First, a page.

Firm looks to build resort to draw more people to temple

By Satarupa Bhattacharjya ( China Daily ) Updated: 2016-10-08 07:37:56

Firm looks to build resort to draw more people to temple

As a birthplace of the Chinese civilization, Henan draws visiting crowds both from home and abroad for most of the year but Dengfeng, in particular, could see tourist numbers rise, if the small city in the northern outskirts of provincial capital Zhengzhou is endowed with more hotels.

A step in the direction is being taken by CTS Songshan Shaolin Culture Tourism Co Ltd, the Hong Kong-based company that manages tourism for the Shaolin establishment.

The company is looking to build a resort town in Liu You, an area at some 5 kilometers from the world heritage site, located in the foothills of the Song Mountain.

"We've got the land to develop this township," Dong Yixiao, the company's marketing manager, tells China Daily. "We'd like to attract more people to Shaolin."

"Tourists now need to find hotels in Dengfeng," he says, but doesn't give a timeline for the project's takeoff or completion.

Although the county-level city itself isn't far from Shaolin, the options of hotels in the vicinity are few. In addition, the prospects of local employment would increase if the area is turned into a destination getaway without perhaps interfering with the quiet lifestyle of those dedicated to the order.

The premises of Shaolin receive up to 6,000 tourists on a daily basis, with the figure reaching 40,000 during the Chinese national holidays and the annual summer break in schools. A daylong entry ticket covering seven sites costs 100 yuan. Children of or under 1.2 meters height and people aged 60 and above are allowed in free.

Other tickets-for ropeway rides and visits to associated scenic spots-cost between 30 and 80 yuan.

Foreign tourists make up roughly 10 percent of the total number, Dong says.

The temple, monastery and surrounding locales are open to the public from morning to evening on most days of the year. But heavy snowfall leads to their temporary closure in the winter. Dengfeng is entrenched in subtropical and temperate vegetation and usually gets a good share of the yearly rainfall over Henan.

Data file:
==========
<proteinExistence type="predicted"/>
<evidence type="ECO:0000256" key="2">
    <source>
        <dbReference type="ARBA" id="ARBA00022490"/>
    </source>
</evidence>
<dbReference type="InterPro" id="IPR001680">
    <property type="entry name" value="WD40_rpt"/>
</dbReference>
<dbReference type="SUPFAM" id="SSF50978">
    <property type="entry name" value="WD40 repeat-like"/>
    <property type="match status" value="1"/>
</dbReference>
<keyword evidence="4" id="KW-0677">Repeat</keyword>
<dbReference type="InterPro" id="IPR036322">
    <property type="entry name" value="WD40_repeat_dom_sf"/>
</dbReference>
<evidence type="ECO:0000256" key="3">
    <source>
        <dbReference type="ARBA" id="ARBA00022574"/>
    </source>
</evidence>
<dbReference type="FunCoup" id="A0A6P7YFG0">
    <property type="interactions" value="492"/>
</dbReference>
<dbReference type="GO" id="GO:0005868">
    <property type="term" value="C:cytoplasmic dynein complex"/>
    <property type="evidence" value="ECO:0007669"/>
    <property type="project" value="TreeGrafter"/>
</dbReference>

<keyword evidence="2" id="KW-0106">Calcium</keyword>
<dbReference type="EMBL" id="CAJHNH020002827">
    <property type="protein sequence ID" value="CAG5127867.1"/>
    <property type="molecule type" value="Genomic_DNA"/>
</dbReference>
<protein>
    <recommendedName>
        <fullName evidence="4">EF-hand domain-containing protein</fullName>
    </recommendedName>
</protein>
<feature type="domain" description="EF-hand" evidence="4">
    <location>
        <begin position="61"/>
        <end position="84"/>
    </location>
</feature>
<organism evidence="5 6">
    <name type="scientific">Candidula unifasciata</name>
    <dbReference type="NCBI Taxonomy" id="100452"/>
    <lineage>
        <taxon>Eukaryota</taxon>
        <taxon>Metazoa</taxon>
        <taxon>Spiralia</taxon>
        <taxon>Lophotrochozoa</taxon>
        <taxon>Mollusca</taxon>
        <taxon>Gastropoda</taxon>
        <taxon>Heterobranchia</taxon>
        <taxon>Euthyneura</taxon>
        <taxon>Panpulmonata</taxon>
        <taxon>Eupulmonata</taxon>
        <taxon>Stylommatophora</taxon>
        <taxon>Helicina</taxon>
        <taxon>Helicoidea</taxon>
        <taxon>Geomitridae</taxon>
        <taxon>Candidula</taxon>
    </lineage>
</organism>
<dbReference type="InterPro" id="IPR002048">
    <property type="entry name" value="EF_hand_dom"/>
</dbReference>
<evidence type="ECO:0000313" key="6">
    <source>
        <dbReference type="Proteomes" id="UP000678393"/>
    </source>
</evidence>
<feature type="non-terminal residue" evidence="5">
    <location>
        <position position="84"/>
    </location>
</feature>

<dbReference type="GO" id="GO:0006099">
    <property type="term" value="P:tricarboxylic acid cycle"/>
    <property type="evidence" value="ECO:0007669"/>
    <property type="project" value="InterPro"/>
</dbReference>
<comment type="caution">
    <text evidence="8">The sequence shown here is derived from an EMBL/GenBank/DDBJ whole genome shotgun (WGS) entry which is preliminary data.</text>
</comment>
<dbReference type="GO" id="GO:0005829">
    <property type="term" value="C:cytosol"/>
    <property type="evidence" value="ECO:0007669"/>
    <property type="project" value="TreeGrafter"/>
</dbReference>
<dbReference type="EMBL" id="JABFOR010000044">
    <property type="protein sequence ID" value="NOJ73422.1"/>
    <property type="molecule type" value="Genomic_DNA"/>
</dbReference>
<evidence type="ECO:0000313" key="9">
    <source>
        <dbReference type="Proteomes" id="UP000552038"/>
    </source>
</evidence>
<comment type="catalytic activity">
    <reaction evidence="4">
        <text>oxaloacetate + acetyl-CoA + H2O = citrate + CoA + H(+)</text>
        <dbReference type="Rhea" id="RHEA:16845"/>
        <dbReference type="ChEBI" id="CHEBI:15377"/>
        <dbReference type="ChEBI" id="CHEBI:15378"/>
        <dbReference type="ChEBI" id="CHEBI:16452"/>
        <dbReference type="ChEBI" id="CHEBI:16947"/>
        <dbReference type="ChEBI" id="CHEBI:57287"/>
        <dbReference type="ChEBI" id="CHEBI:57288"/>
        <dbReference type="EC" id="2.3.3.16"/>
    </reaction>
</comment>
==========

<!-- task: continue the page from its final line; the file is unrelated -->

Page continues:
Shaolin's central compound spread over 2 kilometers, includes pagodas, some built in the Song Dynasty (AD 960-1279); a cave; a waterfall; a stargazing observatory, which the temple says is among the world's oldest such relics; significant architectural remains of the Han Dynasty (206 BC-AD 220); and views of the mist-filled Song Mountain geological park.

In 2009, the local government of Dengfeng handed over tourism management of Shaolin to the company that today works on a staff strength of 600, earning about 250 million yuan in annual revenues from tourism here. The outsourcing was initiated in an attempt to present a modern face of this symbol of ancient China.

Other than maintaining a website in English, the temple has an account on Sina Weibo, China's Twitter-like platform. It wants to launch a phone app and a video game, Dong says.

The monks of Shaolin cook and feed la ba, a Chinese gruel of rice, vegetables and water, to tourists outside the temple gates on Dec 8 every year as part of a Buddhist outreach.

Qi Xin contributed to this story.

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